Tuesday, March 07, 2006

 

Jowell: will she stay or will she go?

Will Tessa survive? It's a tricky one but let's have a look at the elements of the problem:

Why she should go

1. Labour Party MPs and members are still worried about: her apparently blithe signing of successive mega sized mortgage agreements; her unlikely claim that she knew nothing about the 'gift'; the very fact that she was party to such dealings with relatively vast sums of money. Labour rank and file are unhappy about ministers with plenitudes of cash when their rason d'etre is supposed to be the alleviation of problems caused by poverty. [The Sunday Times quoted and insider as saying that the reason New Labour people are so interested in money is that they mix with mega-rich people and begin to think they'd like the same levels of luxury for themselves.]

2. Jowell is down to lead the campaign for the London elections. Her position will cause problems- Kate Hoey has already asked her to step down from the role.

3. Hubby's ongoing involvement with Italian court matters offers up a very big hostage to fortune- what else will crawl out from the woodwork?

4. Alastair Campbell has said that anyone dominating the headlines with personal problems for more than 14 days, has to go as from then on the government is damaged by the inability of the minister to do the job properly.

Why she should stay

1. There is no conclusive evidence she was connected with her husband's dealings and she has been cleared by both Gus O'Donnel and the Standards Commissioner.

2. Labour MPs went out of their way to show support for her yesterday when she faced questions in the Commons. What is more, even the Tories held back from demanding her scalp.

3. Blair is apparently solidly behind her (though he would be wouldn't he?).

4. Much of the clamour for her head is media led by rightwing papers like Mail.

5. Despite 'Campbell's Law', Ruth Kelly was able to tough it out some weeks ago when her conduct in office was questioned and is now firmly back in the driving seat. What's to say Tessa can't do the same?

So will she survive? I think it's close- no more than evens if I were a betting man- and incidentally, even my betting- mad mate cannot find any odds on her going.[Though he did find 70-1 on Blair going by end of the month if anyone is interested]

Comments:
I've refrained from commenting on this whole affair thus far because defending New Labour ministers doesn't come naturally to me, but I honestly can't see what she's supposed to have done wrong.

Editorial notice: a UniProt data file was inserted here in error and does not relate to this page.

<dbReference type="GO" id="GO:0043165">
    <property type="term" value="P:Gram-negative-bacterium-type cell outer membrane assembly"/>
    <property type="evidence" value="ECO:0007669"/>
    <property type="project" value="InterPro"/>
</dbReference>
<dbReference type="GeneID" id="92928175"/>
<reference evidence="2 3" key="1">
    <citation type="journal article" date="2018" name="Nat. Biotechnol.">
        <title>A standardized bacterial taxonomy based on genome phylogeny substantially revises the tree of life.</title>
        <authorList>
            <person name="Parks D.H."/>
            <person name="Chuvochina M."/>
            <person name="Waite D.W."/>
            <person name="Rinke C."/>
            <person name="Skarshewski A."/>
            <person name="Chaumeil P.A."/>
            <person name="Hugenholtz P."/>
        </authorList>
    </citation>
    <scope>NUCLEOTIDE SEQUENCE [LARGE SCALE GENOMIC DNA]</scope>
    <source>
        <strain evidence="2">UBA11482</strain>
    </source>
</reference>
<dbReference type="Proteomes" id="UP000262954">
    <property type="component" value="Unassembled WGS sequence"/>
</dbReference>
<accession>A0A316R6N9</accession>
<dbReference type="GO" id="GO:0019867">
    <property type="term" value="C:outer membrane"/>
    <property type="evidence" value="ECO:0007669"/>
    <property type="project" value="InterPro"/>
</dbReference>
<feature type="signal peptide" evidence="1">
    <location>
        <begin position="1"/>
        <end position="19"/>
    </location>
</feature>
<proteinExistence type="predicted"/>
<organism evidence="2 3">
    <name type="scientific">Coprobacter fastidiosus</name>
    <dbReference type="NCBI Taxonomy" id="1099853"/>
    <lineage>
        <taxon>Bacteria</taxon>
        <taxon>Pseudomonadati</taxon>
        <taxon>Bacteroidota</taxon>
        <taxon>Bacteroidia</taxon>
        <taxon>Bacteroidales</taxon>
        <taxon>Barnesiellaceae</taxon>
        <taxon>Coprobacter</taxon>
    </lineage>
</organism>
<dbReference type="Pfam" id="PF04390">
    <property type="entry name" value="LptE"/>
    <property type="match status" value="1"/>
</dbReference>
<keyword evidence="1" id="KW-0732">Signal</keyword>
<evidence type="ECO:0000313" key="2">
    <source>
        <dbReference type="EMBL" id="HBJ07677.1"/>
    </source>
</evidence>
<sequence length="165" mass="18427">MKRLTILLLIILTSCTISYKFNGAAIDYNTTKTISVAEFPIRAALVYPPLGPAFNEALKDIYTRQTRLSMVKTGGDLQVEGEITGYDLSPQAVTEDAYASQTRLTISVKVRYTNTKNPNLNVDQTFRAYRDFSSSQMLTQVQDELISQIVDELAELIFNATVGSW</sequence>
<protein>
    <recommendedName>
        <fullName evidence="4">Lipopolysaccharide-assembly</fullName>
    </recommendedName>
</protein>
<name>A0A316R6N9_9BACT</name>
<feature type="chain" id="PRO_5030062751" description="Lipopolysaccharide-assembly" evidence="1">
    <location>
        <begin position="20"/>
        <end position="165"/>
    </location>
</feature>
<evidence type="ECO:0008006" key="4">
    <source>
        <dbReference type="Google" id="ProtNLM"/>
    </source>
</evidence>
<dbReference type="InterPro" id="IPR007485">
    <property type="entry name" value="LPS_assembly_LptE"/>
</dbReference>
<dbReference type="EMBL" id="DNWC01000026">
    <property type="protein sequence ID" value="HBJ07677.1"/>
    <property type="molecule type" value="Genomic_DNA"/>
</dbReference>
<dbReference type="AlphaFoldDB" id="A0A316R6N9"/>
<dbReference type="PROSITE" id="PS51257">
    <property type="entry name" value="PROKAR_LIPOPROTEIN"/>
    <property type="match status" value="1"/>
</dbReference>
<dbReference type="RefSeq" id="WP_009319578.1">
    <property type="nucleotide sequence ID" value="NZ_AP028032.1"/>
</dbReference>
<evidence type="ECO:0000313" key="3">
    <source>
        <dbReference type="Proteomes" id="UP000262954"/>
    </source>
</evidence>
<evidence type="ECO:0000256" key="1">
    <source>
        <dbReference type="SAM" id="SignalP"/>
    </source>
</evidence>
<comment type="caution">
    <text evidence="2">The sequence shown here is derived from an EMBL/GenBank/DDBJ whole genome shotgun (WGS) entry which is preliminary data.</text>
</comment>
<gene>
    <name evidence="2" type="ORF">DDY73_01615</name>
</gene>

Okay, so her lifestyle is a million miles away from that of the majority of Labour supporters, and that's a valid issue for people like Kilfoyle - but it was ever thus. Labour has always had its fair share of champagne socialists, and some of them (eg Tony Crosland, Michael Foot) were actually quite good socialists in spite of it.
 
I tend to agree Paul. Jowell has always struck me as one of the more honourable and genuine New Labour types, though it now seems quite possible her husband is a bit of a dodgy brief. Compare Jowell with Mandelson- 'completely relaxed about people becoming filthy rich'- and you can see the difference. Today, with the media focus on the NHS, I feel she is now more likely to survive- but one more revelation could easily sink her.
 
The problem is not that she is filthy rich nor with her life-style of - as Newsnight put it - "ferocious networking" (although the latter is a bit off-putting). It's partly how the money was acquired: by helping the mega-rich become even richer, and by consorting with people like Berlusconi and his friends on the far-right and in "the olive oil industry"; and its partly her dissembling about whether she knew about the bung from Berlusconi and the multiple-mortgages. (Whatever money Michael Foot made presumably came from the more innocent activity of journalism). Whether she stays or goes her political career is over: how could she participate in, say a Question Time debate on the Liberal-Democrats 50p tax proposal without justifiably inviting ridicule? Even if she survives in the short-term, she will I think be on her way to the House of Lords before very long.
 
The problem is not that she is filthy rich nor with her life-style of - as Newsnight put it - "ferocious networking" (although the latter is a bit off-putting). It's partly how the money was acquired: by helping the mega-rich become even richer, and by consorting with people like Berlusconi and his friends on the far-right and in "the olive oil industry"; and its partly her dissembling about whether she knew about the bung from Berlusconi and the multiple-mortgages. (Whatever money Michael Foot made presumably came from the more innocent activity of journalism). Whether she stays or goes her political career is over: how could she participate in, say a Question Time debate on the Liberal-Democrats 50p tax proposal without justifiably inviting ridicule? Even if she survives in the short-term, she will I think be on her way to the House of Lords before very long.
 
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